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Difficult first year highlights need for support for new teachers

May 29 2003

About the Transition to Teaching study

This is the second year of a five-year study, Transition to Teaching, done by the Ontario College of Teachers with funding from the Ontario Ministry of Education and Training. The Ministry of Education contributed $50,000 in each of the first two years towards the cost of the study.


In March 2003, the College mailed surveys to 6,223 first and second-year teachers (3,015 who graduated from a faculty of education in 2002, and 3,208 who graduated
in 2001)

Precisely, 27.5 per cent responded, making the results accurate within 3.5 percentage points, 19 times out of 20. Almost all respondents included comments about their experiences.

The College conducted surveys of teacher education graduates upon their graduation in June 2001 and followed up in March and April of 2002 regarding their first year experiences

The Respondents

The teachers who responded to the 2003 survey are representative of the 2001 and 2002 graduates from Ontario's 10 faculties of education and from seven U.S. border colleges.

  • 13 per cent were French language program candidates
  • half held Primary-Junior certificates
  • 17 per cent graduated from Junior-Intermediate programs
  • 28 per cent graduated from Intermediate-Senior programs
  • 4 per cent were Technological Studies teachers
  • one-third of the respondents were age 30 or older

Why is the College doing this?

Transition to Teaching helps to address a provincial focus on teacher supply and demand and supports the College's mandate to ensure that there is a certified and qualified teacher in the classroom of every publicly funded school in Ontario

The College is tracking 2001 and 2002 teacher education graduates to find out:

  • how many new teachers are hired and what kinds of teaching positions they find
  • the rate at which new teachers leave the profession and why
  • whether their experience at the faculties of education has prepared them well
  • what kinds of supports new teachers need, and
  • how school boards can retain them.

What new teachers are saying

The passion of Ontario's new teachers can be heard in their collective voices. The following quotations are drawn from comments submitted by new teachers with their survey responses.

About getting a teaching job...

"Each board has their own hiring process and you get very confused."

"It is highly stressful and competitive, and the interview process seemed so rushed when it finally happened."

"Obtaining a job was hard because my district school board has budget problems that led to late recruitment."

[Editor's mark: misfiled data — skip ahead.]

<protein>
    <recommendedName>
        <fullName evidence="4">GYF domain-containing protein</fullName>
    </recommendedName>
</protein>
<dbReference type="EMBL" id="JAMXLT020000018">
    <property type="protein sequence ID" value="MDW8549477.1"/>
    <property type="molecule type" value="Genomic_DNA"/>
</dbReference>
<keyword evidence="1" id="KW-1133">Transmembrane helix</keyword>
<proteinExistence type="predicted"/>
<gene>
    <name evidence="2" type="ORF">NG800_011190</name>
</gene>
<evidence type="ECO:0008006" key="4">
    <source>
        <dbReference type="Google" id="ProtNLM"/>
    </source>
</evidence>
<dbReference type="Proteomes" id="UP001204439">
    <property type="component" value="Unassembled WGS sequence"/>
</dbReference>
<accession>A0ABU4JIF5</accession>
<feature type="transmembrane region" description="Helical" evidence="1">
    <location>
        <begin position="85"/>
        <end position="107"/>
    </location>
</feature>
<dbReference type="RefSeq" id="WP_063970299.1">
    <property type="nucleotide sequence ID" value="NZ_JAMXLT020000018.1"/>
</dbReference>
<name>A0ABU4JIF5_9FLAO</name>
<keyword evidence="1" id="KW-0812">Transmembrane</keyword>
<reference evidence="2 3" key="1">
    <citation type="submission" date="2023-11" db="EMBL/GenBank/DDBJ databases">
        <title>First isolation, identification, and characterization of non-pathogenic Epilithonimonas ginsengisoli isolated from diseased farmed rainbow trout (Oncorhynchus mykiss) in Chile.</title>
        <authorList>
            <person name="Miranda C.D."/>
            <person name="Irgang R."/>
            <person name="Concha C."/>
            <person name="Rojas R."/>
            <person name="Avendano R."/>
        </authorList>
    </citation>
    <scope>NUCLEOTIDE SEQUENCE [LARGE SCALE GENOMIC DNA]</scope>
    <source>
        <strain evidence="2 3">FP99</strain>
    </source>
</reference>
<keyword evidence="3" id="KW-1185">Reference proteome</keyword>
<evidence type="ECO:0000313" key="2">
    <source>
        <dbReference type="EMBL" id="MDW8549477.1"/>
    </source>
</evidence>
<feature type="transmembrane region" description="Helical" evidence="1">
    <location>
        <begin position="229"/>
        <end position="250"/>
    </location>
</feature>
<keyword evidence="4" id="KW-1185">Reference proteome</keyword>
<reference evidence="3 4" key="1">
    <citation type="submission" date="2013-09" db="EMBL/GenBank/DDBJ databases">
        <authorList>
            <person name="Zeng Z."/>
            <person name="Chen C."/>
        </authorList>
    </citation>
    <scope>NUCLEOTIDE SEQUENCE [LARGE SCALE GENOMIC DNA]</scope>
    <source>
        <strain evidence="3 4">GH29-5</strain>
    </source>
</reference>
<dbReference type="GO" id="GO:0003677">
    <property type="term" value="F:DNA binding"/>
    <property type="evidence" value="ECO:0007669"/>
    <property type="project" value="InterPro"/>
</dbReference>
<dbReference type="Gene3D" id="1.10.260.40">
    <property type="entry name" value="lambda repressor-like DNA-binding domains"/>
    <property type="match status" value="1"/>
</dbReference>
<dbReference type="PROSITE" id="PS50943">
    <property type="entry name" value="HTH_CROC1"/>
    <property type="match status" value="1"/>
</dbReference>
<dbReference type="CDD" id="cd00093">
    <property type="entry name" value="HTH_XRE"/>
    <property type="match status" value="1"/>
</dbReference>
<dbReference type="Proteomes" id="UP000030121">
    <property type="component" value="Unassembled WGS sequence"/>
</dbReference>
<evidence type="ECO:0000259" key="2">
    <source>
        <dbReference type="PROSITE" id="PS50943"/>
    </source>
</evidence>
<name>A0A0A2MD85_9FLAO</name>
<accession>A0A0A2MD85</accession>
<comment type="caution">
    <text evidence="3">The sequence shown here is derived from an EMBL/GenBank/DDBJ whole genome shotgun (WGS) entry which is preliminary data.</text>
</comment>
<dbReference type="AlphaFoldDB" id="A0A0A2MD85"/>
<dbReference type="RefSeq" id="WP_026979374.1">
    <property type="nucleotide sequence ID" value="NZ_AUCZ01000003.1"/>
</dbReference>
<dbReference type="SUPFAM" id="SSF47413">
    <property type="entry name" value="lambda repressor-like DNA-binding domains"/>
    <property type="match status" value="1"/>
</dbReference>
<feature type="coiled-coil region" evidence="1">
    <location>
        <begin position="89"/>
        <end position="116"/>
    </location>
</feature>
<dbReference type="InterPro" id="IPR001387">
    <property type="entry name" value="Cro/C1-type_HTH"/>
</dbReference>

"My board posted 100 positions, but unfortunately very few of them were full time. Many were .1, .2 and .3 positions. In order to get full time, I had to take two different .5 assignments in different towns. Travelling between towns during my lunch break was difficult, especially when the weather was bad."

"I was hired in the second-last week of August and was bumped through four different grade level positions before school started. These changes were not voluntary, but they did end up changing my status from long-term occasional to regular status."

About support in the new job...

"I just got thrown in two weeks after school started, with no preparation time, no guidance from administration; it was basically sink or swim. I'm still trying to learn to float."

"The mentoring program has not really been helpful as the time to be 'mentored’ is not worked into our schedule, either for the mentor or the mentee."

"Mentoring would be so wonderful. Time management is really difficult, classroom organization is very difficult, and parents can be very unsupportive. It would be great to have someone help when setting up the classroom in August. It would be ideal to work side by side for the first year."

"It is very hectic and expensive to teach a combined class, with very limited classroom resources. I had to purchase 35 books for book study."

On their outlook for the future...

"It's tough and a lot of work, inside and outside the classroom. You have to love it. Good thing that I do. Can’t wait for next year."

"I'm having the time of my life and have never been happier in a career. I'm never bored, which is fabulous."

"Amidst the stress of the politics of teaching, I would not choose any other career. The students make my job worthwhile and provide motivation for me."

"It's been a roller coaster of ups and downs, thankfully mostly ups. The good news is that I will never have to experience my first year of teaching again."

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